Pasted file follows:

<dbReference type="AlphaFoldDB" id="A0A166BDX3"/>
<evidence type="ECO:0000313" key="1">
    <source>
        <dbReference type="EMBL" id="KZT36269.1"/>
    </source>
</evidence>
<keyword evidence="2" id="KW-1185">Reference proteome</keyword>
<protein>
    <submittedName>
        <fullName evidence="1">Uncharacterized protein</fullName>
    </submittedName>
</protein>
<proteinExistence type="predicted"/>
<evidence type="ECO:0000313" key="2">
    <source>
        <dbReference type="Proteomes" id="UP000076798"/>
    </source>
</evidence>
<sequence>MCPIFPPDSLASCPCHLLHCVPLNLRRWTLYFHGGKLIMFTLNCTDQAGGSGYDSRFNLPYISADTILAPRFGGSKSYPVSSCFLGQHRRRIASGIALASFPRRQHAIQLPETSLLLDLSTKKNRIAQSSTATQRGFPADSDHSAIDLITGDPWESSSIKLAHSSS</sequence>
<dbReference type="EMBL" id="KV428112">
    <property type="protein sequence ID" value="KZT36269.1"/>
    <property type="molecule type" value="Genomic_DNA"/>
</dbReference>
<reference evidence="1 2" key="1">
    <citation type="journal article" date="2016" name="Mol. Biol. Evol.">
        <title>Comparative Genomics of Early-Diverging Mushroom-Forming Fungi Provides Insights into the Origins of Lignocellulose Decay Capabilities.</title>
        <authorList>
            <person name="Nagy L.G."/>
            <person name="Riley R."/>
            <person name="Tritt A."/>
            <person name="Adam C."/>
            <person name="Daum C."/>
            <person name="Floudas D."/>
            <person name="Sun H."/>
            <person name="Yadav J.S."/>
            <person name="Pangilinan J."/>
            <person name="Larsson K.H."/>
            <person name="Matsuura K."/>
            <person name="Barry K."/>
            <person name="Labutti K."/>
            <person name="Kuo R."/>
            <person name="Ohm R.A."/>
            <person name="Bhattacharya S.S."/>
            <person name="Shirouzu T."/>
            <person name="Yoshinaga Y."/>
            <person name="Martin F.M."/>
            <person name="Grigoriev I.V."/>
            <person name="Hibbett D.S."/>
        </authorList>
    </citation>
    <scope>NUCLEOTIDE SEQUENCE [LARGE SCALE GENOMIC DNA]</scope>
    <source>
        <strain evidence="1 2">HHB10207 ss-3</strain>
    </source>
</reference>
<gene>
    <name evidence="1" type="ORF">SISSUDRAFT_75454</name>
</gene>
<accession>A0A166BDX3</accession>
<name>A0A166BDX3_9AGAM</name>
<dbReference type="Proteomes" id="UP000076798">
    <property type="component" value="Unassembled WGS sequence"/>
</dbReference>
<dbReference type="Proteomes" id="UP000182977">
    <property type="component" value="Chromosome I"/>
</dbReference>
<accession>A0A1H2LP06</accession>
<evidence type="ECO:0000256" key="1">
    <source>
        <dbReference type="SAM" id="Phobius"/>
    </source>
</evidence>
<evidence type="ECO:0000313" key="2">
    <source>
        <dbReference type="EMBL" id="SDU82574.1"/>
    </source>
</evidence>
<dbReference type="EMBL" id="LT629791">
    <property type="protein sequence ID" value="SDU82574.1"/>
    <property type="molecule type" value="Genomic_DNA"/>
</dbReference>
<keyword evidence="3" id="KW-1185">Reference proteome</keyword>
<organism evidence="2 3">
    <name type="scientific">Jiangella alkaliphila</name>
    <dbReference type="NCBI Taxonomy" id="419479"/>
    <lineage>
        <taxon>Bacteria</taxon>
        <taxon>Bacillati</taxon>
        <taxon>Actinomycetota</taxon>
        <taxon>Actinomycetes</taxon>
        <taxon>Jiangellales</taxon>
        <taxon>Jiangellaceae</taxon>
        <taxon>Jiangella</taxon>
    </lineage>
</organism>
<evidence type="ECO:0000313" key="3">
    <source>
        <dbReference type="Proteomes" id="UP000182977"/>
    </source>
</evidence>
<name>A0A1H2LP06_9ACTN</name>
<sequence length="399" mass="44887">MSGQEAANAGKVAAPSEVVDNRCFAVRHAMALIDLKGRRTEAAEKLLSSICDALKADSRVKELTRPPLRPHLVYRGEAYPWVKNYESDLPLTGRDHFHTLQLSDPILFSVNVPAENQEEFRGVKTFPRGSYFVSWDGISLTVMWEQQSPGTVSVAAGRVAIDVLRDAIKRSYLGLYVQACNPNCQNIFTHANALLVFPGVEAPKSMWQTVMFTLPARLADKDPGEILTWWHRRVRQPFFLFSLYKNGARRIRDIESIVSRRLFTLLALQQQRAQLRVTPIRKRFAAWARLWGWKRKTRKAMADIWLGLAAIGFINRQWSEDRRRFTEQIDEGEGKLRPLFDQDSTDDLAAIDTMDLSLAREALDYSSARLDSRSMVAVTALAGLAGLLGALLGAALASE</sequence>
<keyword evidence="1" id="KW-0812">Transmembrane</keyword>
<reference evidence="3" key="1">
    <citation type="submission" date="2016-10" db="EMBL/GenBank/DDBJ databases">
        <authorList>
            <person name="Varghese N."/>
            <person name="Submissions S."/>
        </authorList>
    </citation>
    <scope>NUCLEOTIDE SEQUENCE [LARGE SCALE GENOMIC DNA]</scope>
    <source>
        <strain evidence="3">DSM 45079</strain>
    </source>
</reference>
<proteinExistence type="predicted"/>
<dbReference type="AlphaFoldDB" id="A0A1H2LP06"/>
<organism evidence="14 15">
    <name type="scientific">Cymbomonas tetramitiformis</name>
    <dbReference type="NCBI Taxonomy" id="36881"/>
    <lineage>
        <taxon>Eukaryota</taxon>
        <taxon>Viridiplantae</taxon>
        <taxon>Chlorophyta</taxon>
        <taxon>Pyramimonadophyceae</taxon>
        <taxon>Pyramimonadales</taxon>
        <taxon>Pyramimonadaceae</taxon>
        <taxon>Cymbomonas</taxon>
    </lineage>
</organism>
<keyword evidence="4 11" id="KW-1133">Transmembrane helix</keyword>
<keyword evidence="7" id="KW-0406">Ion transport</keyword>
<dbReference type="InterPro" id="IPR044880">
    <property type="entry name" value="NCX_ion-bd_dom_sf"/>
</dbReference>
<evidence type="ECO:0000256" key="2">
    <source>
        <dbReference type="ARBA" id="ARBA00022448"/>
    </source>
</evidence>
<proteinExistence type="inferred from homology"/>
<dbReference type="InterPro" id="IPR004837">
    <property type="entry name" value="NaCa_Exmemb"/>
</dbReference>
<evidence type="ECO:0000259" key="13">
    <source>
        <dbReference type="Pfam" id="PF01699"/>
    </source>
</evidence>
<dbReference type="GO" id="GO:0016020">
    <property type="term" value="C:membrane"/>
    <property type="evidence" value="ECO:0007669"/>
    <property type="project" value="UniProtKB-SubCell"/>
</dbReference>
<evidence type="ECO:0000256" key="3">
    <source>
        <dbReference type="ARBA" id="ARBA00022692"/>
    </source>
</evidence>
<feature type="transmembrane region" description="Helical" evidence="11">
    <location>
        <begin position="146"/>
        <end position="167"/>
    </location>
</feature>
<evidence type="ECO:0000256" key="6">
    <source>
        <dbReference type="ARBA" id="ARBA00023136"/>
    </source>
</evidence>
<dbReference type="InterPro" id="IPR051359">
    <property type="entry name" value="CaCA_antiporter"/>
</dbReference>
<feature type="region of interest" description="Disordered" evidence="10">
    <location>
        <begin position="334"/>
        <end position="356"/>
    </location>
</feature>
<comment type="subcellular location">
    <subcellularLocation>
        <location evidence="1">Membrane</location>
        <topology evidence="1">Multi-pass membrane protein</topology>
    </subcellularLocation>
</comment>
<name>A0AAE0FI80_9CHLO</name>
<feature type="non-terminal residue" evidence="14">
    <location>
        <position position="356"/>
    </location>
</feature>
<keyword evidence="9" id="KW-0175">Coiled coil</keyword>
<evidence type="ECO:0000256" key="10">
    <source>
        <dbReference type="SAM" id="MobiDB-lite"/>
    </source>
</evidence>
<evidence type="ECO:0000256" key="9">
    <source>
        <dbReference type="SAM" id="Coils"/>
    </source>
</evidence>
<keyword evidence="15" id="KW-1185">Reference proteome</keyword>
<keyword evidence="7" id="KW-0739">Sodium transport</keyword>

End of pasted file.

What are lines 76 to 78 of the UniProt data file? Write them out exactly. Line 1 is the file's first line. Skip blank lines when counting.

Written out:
    </source>
</evidence>
<dbReference type="EMBL" id="LT629791">